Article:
Think of all the apps you open on a daily basis. There are apps that have become second nature to you in how you go about your day, get information, communicate with friends and co-workers, and, most importantly, get things done. Businesses work the same way and startups, in particular, often adopt and integrate new apps and services to improve the way they work. Baker, a startup that styles itself "the Salesforce of cannabis," does this as well.
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Baker is a customer relationship management (CRM) and marketing automation platform for cannabis dispensaries. It provides a suite of tools to help "ganjapreneuers" manage sales and customers, discounts and promotions, marketing campaigns, and more. The startup's in-store iPad Checkin tablets and software have expanded to more than 250 dispensaries across 10 states and Canada over the past few years. Baker also recently closed out a $3.5 million funding round.
Baker co-founder and CEO Joel Milton talked to PCMag about the apps and services his staff of 27 employees and growing uses on a daily basis to work and communicate, while helping dispensaries engage and retain a booming customer base and an ever-growing catalog of cannabis products. Milton also mentioned a few of his personal favorite tools, dishing on Baker's preferred apps for everything from collaboration to payroll.
6 App Ingredients to Baker's Success
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HubSpot is an Editors' Choice marketing automation product that combines CRM, social media management, and sales functionality into one easy-to-use package. Baker leverages the versatile platform for both internal and external communications.
"We use HubSpot not only for our website in funneling and tracking leads, but you can use it to build outward-facing blogs and content management as well," said Milton. "We also use it for internal-facing product updates. So, every week or two, when our dev team pushes a new build with new features, our Head of Product will publish release notes on HubSpot. You know, an 'In case anyone missed it, here's the full list of all the newest features and how they work.' So we use HubSpot to manage that process and content as well."
It's no surprise that the "Salesforce of cannabis" is a regular Salesforce user in its own right. Milton explained how the tool is embedded into the company's sales culture.
"I would be remiss if I didn't say Salesforce is a tool we rely heavily on," said Milton. "It's a fantastic way for us to track our clients. Not just our pipeline but the status of existing accounts. Like many other companies, we live by the mantra of 'If it's not in Salesforce, it didn't happen.' So, if you want to get paid and you want to get credit for the close, you've got to do it in Salesforce."
Slack is far from a surprising choice as a go-to collaboration tool for startups. Milton admitted how reliant his company has become on the app, while acknowledging the potential downside of a business communication app that can sometimes be a little too much fun.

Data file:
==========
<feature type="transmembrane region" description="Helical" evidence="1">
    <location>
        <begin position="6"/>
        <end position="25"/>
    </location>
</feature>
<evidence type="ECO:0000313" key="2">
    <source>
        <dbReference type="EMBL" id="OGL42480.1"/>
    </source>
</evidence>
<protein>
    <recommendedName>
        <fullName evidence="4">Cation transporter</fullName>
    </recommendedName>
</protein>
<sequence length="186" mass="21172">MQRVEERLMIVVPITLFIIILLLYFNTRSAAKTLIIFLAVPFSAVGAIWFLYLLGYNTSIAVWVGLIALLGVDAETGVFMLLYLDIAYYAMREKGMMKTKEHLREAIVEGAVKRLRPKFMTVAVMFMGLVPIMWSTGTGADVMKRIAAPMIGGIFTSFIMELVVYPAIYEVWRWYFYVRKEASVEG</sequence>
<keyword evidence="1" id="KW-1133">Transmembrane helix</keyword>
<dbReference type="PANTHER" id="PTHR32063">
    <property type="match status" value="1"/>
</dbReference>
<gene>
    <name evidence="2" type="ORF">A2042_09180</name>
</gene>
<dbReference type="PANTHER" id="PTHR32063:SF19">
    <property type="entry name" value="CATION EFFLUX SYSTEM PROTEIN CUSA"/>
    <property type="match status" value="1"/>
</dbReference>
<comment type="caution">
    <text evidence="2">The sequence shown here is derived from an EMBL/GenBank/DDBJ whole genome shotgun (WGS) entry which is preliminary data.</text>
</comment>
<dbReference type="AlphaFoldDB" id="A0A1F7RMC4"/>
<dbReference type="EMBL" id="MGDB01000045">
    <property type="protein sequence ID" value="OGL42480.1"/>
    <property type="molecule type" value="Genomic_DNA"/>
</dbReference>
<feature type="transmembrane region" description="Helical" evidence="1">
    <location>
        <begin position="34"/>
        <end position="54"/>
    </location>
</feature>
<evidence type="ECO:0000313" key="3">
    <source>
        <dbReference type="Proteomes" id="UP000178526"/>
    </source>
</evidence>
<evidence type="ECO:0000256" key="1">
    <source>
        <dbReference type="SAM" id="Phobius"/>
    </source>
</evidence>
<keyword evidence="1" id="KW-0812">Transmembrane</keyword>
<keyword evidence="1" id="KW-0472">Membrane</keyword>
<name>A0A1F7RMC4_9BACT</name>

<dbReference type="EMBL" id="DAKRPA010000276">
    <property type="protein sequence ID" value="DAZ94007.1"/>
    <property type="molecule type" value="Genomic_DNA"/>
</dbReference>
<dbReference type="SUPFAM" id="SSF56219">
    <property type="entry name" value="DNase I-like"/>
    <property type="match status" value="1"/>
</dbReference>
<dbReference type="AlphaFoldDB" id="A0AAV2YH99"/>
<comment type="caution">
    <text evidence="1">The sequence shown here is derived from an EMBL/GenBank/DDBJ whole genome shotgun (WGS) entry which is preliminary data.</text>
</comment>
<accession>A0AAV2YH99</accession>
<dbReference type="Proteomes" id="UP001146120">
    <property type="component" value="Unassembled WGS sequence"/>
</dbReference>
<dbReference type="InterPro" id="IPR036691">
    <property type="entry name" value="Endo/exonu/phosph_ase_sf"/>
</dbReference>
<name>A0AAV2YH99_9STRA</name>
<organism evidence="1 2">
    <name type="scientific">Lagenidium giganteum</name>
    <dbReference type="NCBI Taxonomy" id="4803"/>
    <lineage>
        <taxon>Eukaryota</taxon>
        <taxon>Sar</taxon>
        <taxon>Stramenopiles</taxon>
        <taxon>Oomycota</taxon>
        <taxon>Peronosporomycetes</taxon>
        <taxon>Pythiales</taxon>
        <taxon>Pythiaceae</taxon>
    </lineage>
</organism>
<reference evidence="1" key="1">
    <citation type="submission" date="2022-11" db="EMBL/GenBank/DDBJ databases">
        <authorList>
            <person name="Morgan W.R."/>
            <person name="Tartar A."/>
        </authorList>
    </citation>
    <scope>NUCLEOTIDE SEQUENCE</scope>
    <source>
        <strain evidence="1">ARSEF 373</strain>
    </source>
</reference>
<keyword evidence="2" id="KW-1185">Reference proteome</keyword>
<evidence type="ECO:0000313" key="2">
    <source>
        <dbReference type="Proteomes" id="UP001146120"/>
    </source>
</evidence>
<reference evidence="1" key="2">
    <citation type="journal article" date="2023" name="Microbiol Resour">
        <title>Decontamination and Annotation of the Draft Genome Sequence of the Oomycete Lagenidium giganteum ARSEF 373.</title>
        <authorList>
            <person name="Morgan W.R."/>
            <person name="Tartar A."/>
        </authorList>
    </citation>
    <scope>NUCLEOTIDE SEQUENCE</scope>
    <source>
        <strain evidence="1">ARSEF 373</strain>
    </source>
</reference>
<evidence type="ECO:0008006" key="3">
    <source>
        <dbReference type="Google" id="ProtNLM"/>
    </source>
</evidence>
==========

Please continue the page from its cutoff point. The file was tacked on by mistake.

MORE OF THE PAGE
"We live in Slack as many companies do these days," said Milton. "Thousands of Slack messages get sent a day…probably too many. I've had several conversations with the team about it becoming a distraction, but it's a great way for us to communicate with channels for different sales reps and teams. It's a good tool but, like all good tools, it can lead to a lot of lost time."
Online payroll platform Justworks offers human resources (HR), tax filing, payroll, and benefits administration (BA) features all in one. Milton said he finds the tool particularly useful for managing and paying part-time workers.
"JustWorks is our payroll company, and it's a really easy tool for adding new vendors, contractors, and one-off workers," said Milton. "I had someone come in to do our financial modeling the other day and, in 10 seconds, you add them as a vendor and compensate them for their time. It's a nice tool."
Milton isn't the first CEO to tell us that Wunderlist serves as their personal to-do list. For managing everything from meetings and tasks to your personal shopping list, Wunderlist is a versatile tool to keep your mind on track.
"I forget things if I don't write them down. So I usually carry a notebook with me and I use Wunderlist," said Milton. "I love it because I can have different shared lists. So, I have one that's private, with just all the things I need to do and remember. Then I have a list with my Head of Product, which is all HR, hiring, admin; we can track all that stuff there. And then I have one with my fiancée: the grocery list, the movies we want to watch on Netflix, restaurants to eat at, etc."
6. Apple Pages
In the background of everything Milton does, the CEO uses Apple Pages as a running, searchable stream of consciousness. Milton's an Apple guy, so he can open his Pages doc from anywhere, accessible from his desktop, laptop, or iPhone through iCloud Drive to jot down a thought or quickly search for the information he needs.
"My guilty secret app that I use is a Pages doc," said Militon. "A word doc on my desktop that, every day, I write notes on every call, I write to-do items, and I'm constantly saving it to my iCloud Drive so I can access it from any device. It's a running verbal stream of consciousness of my life. I CTRL-F anything I need to find. It's not the most sophisticated tool but it works. I've been doing it for several years. This latest document I started when we started Baker [in 2014] and it's probably about 300 pages."